With a polyp-clear and cancer-free screening, Dr. Havemann gave the couple the OK to start trying for another baby. However, since uterine polyps tend to grow back – bringing back the risk for infertility – she gave them the all-clear for only six months. Longer, and Kristin may have needed another procedure.

“We really had the pressure that if we wanted to have another baby, we’d have to do it now,” Kristin recalls.

They didn’t have to try long, and in December 2019 they found out they were pregnant. Sadly, the joy was short-lived.

A heartbreaking miscarriage

“We got the news in January that we lost the baby,” Kristin says. “Unfortunately, that happened, and as the person who goes through that it’s only normal to blame yourself – even though there was nothing I could have done to prevent it.”

Miscarriages are common and most often occur when an embryo has an abnormal number of chromosomes, either too few or too many.

“Of course, I beat myself up over it for a while, and I was hesitant to try again. I wasn’t sure If I could go through it again,” admits Kristin. “[Dr. Havemann] reminded me constantly, you know, things happen, unfortunately, and don’t give up. She was there to support us and would be there if we wanted to have another try.

“I talked it over with my husband, who wanted to give up on giving our older daughter a sibling. Then I thought, I didn’t go through getting tested for uterine cancer and hormone testing and have a miscarriage for nothing. I wanted to keep trying.”

Amidst a pandemic, anxiety and daring to choose joy after a startling loss

Try they did, and received another positive pregnancy result a few months later. While joyous, it also brought fear and concern.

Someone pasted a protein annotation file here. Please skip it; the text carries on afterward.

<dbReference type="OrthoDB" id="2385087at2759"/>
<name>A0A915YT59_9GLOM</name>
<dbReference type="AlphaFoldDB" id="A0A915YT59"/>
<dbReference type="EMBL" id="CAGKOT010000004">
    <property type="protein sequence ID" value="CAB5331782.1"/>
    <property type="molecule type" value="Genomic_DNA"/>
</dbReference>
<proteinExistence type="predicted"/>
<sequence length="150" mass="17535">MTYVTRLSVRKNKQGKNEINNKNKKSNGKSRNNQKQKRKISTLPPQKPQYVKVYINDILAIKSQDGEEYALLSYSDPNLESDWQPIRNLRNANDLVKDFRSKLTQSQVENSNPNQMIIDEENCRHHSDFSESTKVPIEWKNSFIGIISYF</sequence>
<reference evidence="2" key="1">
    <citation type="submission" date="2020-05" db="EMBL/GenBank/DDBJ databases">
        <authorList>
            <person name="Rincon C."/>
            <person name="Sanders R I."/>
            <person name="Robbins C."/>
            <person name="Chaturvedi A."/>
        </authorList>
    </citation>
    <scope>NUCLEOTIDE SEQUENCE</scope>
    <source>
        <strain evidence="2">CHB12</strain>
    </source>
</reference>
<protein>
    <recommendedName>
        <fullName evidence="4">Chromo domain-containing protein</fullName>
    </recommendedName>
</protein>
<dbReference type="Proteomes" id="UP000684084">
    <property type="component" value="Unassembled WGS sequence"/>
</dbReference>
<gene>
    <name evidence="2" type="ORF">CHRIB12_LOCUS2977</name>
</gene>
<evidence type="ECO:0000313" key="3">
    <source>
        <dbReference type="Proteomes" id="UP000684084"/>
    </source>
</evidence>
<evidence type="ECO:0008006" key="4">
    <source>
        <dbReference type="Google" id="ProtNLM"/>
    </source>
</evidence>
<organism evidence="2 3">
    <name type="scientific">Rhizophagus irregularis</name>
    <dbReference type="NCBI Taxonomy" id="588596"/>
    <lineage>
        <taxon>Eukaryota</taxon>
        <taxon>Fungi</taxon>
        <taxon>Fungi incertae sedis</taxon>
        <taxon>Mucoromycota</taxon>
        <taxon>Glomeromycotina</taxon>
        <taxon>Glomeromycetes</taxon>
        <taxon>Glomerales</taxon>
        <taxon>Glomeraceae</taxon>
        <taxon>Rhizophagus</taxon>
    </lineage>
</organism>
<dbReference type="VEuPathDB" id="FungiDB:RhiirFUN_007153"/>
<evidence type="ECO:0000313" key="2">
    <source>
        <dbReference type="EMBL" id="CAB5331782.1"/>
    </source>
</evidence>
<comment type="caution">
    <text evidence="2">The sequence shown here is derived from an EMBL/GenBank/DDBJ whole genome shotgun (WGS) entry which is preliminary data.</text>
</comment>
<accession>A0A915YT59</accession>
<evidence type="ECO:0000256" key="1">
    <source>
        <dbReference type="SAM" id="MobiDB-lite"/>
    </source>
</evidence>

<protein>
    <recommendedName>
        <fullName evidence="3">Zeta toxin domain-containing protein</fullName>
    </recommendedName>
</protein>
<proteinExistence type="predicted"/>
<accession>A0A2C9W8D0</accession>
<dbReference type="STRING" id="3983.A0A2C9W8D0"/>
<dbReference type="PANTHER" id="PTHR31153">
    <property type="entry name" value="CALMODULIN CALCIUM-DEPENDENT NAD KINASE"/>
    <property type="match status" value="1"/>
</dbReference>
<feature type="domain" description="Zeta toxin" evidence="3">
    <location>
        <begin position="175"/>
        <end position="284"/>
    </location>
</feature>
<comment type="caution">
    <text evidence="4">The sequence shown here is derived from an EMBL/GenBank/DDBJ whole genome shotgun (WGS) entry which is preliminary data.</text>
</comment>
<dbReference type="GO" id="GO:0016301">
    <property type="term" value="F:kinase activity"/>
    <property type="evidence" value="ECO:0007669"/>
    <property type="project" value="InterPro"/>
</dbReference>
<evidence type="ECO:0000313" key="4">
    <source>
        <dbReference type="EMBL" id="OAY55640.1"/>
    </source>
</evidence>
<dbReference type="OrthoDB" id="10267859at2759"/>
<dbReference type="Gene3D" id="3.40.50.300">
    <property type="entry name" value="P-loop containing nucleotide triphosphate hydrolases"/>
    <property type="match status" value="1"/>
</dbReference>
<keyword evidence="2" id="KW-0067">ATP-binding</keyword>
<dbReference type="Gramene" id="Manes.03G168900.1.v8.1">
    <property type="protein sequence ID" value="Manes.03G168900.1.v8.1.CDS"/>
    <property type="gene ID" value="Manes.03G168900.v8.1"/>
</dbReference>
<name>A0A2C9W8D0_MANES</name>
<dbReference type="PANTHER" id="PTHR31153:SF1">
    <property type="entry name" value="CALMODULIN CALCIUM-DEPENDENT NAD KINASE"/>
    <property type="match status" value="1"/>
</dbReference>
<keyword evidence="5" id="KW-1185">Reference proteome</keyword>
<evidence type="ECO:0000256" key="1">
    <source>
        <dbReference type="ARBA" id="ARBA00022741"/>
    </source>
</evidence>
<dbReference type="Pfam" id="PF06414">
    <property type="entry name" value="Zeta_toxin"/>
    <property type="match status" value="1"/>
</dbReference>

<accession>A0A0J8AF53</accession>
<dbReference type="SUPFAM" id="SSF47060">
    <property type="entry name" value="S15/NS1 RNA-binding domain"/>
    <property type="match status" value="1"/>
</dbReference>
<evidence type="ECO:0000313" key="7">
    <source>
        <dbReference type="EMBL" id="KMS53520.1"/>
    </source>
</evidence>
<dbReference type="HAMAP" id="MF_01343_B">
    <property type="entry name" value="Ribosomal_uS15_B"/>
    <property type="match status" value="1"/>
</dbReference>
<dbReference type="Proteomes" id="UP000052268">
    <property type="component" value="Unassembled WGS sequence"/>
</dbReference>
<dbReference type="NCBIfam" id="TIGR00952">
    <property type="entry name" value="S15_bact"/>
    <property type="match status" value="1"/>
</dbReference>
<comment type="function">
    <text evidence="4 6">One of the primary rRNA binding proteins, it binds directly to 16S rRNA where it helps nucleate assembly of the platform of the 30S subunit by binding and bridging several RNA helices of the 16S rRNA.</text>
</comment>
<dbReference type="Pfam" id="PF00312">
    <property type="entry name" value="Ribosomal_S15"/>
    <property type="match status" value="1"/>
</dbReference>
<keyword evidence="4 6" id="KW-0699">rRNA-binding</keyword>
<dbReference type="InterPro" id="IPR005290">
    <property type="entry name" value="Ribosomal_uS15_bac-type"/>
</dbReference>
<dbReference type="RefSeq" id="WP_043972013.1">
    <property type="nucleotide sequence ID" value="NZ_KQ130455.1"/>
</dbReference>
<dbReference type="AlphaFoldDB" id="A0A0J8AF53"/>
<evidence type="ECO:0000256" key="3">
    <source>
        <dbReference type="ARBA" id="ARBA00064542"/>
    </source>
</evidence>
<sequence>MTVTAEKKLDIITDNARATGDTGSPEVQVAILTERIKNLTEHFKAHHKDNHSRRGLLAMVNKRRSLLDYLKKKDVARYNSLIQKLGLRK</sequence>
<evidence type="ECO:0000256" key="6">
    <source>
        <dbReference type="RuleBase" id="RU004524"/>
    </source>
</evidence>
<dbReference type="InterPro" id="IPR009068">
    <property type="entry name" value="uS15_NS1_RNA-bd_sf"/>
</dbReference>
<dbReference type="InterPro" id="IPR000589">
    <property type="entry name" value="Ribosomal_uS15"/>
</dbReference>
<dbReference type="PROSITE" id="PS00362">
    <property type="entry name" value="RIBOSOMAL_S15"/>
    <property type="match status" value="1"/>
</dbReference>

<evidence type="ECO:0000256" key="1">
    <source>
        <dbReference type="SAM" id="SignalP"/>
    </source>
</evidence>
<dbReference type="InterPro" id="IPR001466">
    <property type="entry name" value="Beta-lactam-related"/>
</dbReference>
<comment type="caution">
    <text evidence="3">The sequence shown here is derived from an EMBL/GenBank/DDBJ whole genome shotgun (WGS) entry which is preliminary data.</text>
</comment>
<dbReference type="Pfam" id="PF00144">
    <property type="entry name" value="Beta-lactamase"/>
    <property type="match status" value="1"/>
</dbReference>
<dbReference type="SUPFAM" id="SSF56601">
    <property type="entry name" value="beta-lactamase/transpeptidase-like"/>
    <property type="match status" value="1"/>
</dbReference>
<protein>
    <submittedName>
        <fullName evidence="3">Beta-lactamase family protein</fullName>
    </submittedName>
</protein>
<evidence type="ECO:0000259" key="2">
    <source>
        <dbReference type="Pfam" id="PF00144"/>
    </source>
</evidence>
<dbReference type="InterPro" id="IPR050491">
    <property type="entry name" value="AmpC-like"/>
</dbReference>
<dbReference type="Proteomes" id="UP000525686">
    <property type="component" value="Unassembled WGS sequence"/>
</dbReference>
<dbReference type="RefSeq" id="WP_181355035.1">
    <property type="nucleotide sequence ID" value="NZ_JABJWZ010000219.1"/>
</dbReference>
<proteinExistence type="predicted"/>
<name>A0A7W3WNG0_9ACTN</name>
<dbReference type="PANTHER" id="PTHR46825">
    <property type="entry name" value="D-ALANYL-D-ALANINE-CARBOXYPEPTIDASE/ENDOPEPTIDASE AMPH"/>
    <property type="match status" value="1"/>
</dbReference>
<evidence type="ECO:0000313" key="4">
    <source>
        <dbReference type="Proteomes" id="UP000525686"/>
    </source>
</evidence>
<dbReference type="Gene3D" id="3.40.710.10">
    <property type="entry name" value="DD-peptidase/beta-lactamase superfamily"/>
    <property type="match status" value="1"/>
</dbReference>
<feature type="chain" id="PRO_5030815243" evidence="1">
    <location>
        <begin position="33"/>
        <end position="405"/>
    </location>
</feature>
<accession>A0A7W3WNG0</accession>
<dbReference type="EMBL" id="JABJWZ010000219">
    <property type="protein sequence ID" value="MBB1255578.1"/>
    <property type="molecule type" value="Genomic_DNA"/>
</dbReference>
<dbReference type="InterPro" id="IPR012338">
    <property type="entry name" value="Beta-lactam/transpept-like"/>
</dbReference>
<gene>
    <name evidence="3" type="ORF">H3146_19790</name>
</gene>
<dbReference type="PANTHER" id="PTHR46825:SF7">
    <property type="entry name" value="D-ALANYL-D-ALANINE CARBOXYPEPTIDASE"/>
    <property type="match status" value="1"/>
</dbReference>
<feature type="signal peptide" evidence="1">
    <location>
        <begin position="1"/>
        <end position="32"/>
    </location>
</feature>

At this point, Kristin’s pregnancy results came at the beginning of what would become the largest global pandemic in current history. COVID-19 swept into the United States, causing anxiety for everyone, but also bringing extra restrictions and stress in an already worrisome time. Kristin was especially nervous to go to doctor visits on her own and struggled with the fear that she could miscarry again.

“I had a lot of anxiety in the beginning. At first, I told myself, don’t get too attached to the baby. Yes, we were excited but what if it happens again? I tried to protect myself,” says Kristin. “Each appointment I went to, I could breathe a little easier.

And then one day I told just myself, I can’t do that. I have to be happy that we were able to have that baby – and there were some people who would do anything to have that opportunity and would do anything just to get pregnant.”

That was a turning point for her. “Going through cancer testing and then going through a miscarriage just reminded me that life is hard, but you only get one life: embrace it. Live every day to the fullest, you don’t know what’s going to happen tomorrow.

“So I just tell myself every day that you’re pregnant just be happy; that you have that time with that baby whether it’s for a few days or a few weeks, just be happy and choose joy every day for that pregnancy. So that’s what I did.”

The precious rainbow baby that made it all worthwhile

In October 2020, Kristin and Daniel welcomed their youngest daughter into their family: Mackenzie.

“The day of the delivery, I was like Wow, we made it,” says Kristin. “We got through this pregnancy, we got through a pandemic. We got this.”

Kristin is quick to give credit to Dr. Havemann’s support. “Without her, I don’t know if we’d have our youngest daughter and I don’t want to think where we’d be without her.”

Looking back, Kristin acknowledges that she had no possible notion of what she and her husband would have to go through to have McKenzie. Though it was difficult at times, she and her husband reflect on their journey with gratitude.

“It’s hard but I’d do it all over again,” adds Kristin. “Thankfully, we were blessed to have our little girl and we have two little girls now. They keep us very, very busy but very happy.”